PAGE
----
This past weekend, I left a leadership organization that I’ve been a part of for over six and a half years. And it had me thinking about how we do endings.

To be clear, I chose out on purpose. And though I value every moment I spent there, and plan to remain an active affiliate, I did not want to continue. And so I built a new pathway — a pathway out.

Endings is a pretty “meaty” topic, but there are two elements in particular that I want to share this morning because I believe they will be of great value for this group.

First of all, at the end don’t forget to make an ask. Whether it’s the end of a meeting, a 121, a potential referral conversation, a sample session, a connection call, or your commercial, there’s an opportunity. Ask for something — for yourself, or perhaps what you can do for the other person, entity, community or organization.

Hockey Hall of Famer, the great Wayne Gretzky famously said, “You miss one hundred percent of the shots you don’t take.”

You can have an incredibly impactful conversation. But if you don’t actually ask for the sale, or the hire, or the referral, they may just walk away feeling good. Thinking you’re nice, or special.

This is not to say that every commercial must have an ask. Sometimes we just want to educate or share or provide value. But then put the ask in an email. Or bring it to the 121.

My late grandfather used to say, “The squeaky wheel gets the grease.” Don’t be afraid to squeak.

The second invitation I’ll offer around endings is, “always leave them better.” Whether the deal is closed and over, or the one hour meeting, or the six and a half year involvement in a partnership, leave them better. Have the kind of impact and integrity where even if the client is moving on, you show up with class and dignity, and rather than focusing on what’s being “lost,” be grateful for what you had and put the effort forth to end on a high note.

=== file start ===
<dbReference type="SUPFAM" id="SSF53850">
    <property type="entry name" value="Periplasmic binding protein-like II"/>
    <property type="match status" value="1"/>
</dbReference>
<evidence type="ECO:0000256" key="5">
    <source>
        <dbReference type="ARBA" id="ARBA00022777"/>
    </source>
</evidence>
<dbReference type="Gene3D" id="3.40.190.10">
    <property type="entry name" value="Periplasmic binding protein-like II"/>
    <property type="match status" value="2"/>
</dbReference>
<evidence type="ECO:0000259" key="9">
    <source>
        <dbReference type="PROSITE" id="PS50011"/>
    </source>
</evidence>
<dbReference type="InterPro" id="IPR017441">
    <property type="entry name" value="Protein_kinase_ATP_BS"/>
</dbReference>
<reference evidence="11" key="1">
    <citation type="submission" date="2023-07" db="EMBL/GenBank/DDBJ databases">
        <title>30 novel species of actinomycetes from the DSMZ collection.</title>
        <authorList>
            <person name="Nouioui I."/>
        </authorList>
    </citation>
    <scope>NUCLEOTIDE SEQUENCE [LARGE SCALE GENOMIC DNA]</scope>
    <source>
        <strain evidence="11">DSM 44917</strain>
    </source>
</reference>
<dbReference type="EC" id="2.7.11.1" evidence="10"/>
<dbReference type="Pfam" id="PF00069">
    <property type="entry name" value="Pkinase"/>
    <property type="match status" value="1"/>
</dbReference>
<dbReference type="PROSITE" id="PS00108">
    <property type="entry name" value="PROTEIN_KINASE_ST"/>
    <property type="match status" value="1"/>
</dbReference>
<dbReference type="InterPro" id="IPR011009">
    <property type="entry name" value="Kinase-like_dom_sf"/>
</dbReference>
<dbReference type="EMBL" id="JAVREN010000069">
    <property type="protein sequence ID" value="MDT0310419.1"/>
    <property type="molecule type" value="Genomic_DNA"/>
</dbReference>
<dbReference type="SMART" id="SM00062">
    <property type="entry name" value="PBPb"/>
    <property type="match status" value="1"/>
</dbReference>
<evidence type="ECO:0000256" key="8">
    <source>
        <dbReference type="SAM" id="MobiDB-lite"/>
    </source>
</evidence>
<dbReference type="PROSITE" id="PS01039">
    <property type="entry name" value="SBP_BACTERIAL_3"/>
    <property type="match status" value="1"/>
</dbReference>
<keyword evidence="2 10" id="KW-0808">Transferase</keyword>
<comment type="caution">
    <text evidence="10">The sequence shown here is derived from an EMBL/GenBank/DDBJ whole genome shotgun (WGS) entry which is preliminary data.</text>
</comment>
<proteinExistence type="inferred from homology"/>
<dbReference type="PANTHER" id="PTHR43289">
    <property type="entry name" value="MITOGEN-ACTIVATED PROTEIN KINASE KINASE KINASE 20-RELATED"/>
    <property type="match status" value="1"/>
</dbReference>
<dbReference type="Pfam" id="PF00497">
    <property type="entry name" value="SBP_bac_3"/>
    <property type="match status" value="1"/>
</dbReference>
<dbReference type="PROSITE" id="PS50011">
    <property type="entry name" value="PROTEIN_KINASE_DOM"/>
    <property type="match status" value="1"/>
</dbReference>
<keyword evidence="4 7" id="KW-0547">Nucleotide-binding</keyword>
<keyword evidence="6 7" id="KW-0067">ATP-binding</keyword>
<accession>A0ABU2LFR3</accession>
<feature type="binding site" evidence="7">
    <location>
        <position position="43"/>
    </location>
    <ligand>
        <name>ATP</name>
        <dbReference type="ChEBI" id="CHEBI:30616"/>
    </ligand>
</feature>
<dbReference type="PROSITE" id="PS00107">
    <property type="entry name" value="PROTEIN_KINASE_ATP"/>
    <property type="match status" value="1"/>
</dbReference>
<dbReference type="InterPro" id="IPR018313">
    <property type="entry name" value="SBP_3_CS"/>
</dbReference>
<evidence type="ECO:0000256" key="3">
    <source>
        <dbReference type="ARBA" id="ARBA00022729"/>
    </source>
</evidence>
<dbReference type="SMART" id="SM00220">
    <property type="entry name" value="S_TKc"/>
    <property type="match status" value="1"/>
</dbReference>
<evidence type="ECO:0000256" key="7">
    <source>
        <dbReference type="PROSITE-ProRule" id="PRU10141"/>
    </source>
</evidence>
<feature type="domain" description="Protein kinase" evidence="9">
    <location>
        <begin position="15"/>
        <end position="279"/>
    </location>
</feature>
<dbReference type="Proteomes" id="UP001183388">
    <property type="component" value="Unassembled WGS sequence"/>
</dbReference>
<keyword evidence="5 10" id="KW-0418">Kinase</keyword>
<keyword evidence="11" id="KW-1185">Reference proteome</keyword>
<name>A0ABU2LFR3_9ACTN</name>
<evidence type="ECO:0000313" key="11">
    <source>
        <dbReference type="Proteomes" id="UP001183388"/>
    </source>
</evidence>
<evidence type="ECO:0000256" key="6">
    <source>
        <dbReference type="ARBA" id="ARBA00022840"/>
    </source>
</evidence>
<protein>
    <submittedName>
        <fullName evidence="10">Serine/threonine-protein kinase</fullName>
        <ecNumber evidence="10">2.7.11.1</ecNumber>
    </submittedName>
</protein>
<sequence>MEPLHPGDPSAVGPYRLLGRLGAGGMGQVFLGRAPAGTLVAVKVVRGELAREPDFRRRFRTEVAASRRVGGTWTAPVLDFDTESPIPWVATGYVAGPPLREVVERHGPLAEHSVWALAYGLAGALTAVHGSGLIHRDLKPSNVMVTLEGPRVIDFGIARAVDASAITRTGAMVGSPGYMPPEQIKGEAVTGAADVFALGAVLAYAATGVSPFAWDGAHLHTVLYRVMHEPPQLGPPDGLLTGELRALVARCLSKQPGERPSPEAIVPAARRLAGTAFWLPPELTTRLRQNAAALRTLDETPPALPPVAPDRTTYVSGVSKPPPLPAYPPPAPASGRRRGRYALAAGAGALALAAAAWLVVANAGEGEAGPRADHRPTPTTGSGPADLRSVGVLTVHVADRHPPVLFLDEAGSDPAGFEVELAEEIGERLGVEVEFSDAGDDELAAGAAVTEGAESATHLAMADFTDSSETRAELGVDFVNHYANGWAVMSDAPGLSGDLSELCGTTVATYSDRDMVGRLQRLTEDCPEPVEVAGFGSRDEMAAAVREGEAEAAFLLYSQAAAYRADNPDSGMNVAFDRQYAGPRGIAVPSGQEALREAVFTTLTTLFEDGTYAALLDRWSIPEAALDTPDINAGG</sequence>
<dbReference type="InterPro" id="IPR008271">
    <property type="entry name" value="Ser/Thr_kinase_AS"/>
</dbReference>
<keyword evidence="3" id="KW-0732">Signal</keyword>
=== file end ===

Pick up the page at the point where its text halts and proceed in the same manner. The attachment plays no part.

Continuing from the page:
It can make an impression on the person or entity, and may leave them primed to share about their experience — which could lead to new referrals for business and relationships. It also creates a momentum for you to carry into the next relationship or endeavor.

Just like a nice business suit or professional outfit has you carry yourself a certain way, this goes for behavioral attire as well.

We need to end powerfully on both ends. When we first close. And when we part ways.

Be intentional in your asks up front and choose what’s written on the final page.

And may all of your endings lead to new and wonderful beginnings.

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